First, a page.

COULD THE ABSENCE OF WARS AND PEASANTRY HAMPER MODERNIZATION?
Roundtable “Five Centuries of Modernizations” was held in the House of Economist on Tverskaya Street in Moscow. The keynote report was delivered by Georgi Derluguian, Professor of Macro-sociology at Northwestern University (Chicago, the USA). He showed that all the three waves of Russia’s “overtaking” development under Ivan the Terrible, Peter the Great and the Bolsheviks were caused by military victories in Europe scored with the help of Russian peasantry, which supplied the army with soldiers and all other necessary things.
However, over the past five decades, since Khrushchev’s “thaw” Russia has been solving a very complicated task to preserve its status of a great power. There are no combat actions on the European War Theater and peasantry, as a traditional mobilization resource, has exhausted its potential.
“Former successes have become non-reproducible. In the pacified post-war Europe any Soviet-style geopolitical achievements are impossible. Peasants have been replaced by intelligentsia and city dwellers, actually by our parents and us. These people have one or two children, live in apartment houses, receive higher education, are ready to work eight hours a day and go on vacations once a year, i.e. people who have started acquiring specific features of the middle class,” Derluguian said.
As a result, since the death of Josef Stalin, attempts to modernize the country basing on market relations and legal norms have been repeatedly alternated with “reactionary backsliding to glorious experiences of the past, to breakthroughs a la Suvorov or a la Stalin.” Where is Russia’s relative location today?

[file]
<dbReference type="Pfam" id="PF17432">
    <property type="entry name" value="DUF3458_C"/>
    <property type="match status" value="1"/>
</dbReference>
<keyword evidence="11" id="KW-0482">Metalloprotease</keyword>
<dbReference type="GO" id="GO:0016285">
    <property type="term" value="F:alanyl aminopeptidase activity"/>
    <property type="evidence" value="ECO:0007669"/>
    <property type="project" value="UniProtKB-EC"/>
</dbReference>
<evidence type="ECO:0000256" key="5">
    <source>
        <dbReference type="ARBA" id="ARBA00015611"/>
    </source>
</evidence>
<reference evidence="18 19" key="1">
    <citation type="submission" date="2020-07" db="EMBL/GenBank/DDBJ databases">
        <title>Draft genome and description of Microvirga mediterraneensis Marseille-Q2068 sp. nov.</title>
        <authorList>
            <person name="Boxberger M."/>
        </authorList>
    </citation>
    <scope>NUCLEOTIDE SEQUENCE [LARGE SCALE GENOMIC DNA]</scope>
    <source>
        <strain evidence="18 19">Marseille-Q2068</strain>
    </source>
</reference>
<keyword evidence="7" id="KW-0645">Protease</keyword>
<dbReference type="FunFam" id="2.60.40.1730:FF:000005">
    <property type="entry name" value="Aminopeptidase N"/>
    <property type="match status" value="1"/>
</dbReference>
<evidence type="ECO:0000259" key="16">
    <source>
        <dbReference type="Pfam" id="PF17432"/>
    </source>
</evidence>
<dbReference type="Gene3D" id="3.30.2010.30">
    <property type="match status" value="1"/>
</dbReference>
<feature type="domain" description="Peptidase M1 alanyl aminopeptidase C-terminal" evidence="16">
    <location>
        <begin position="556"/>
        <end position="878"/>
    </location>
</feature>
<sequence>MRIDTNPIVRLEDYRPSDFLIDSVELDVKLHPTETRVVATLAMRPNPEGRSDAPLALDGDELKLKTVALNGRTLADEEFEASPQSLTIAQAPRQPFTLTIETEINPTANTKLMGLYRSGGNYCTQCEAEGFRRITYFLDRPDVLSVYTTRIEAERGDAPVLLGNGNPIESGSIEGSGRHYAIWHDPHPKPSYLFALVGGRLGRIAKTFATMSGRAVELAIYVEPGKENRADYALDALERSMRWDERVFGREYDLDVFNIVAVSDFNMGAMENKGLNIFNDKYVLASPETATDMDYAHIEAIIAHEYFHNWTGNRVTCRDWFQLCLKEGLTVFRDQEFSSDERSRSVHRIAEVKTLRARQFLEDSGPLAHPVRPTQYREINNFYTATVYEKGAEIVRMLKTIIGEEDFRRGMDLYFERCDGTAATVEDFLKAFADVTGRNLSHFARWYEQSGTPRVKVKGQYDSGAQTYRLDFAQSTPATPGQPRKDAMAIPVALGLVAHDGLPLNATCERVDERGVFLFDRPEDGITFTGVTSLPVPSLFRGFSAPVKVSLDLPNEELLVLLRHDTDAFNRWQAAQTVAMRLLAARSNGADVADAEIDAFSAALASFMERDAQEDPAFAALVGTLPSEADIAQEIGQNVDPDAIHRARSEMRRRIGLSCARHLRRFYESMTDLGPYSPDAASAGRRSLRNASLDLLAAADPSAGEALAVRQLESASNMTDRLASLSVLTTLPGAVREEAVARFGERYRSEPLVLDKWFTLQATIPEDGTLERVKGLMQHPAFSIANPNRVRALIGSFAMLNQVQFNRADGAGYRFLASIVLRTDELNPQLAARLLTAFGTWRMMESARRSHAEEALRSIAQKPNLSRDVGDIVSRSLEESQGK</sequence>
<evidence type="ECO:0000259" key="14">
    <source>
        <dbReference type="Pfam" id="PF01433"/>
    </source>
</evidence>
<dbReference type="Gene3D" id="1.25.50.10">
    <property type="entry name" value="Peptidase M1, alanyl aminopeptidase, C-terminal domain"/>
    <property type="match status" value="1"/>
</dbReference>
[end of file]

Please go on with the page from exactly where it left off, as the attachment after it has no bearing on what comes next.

In the opinion of the American professor, “It looks very much like we are on the verge of a mobilization cycle.” The centralization of power achieved n the country shows its extreme inefficiency. Vladimir Putin has created at one and the same time an “under-consolidated democracy” and an “under-consolidated dictatorship.” “The power lacks both an efficient enough democratic state and an efficient enough dictatorial state.”
In this situation the only method to bring the competing factions of the ruling elite under formal control is to grant them the possibility of feeding themselves like is was in the Middle Ages. However, this method of governance has two big minuses. First, it is impossible to control their feeding and see “to what extent they ruin the economy trampling everything all around.” Second, officials with the right to feed “obey orders only if they meet their interests.” An efficient state structure must carry out even disadvantageous instructions.
Conclusion: if as a result of political rivalry an efficient state system emerges in Russia, “it will be possible to speak of right-authoritative or left-liberal reforms.” i.e. a new wave of “overtaking” development (modernization) will start. However, Derluguian is positive even if an efficient system does not emerge the country will not be without the future. “Latin America exists in a similar situation for almost 200 years already,” he said.
Professor Derluguian arrived in Russia in December to receive the “Social Ideas 2010” prize he was awarded for his book “Bourdieu's Secret Admirer in the Caucasus.” Thus, his attendance in the Roundtable became possible. A very alarming for any state symptom hit the eye of the American scientist in Moscow: “enormous pressure towards ostentatious consumption.”
Derluguian recalls that the elite of the medieval Rzeczpospolita Polish-Lithuanian state as well as the elite of the Ottoman Empire robbed their peasants to export grain and other farming products and imported “what every elite needs – luxuries and mad luxuries like today’s Rolls-Royce and Maybach limousines (by the way, I’ve never seen the latter in the United States).”
As a result, the once-mighty Rzeczpospolita and the Ottoman Empire decayed and ceased to exist: their national wealth was spent on unworthy purposes instead of modernization.
Yuli Nisnevich, PhD (Political Sciences), argued Derluguian’s “historical analogies” claiming “they simply don't work today.” The professor at the Higher School of Economics (HSE) gave his own definition of modernization: “the adjusting of something which already exists to modern conditions.”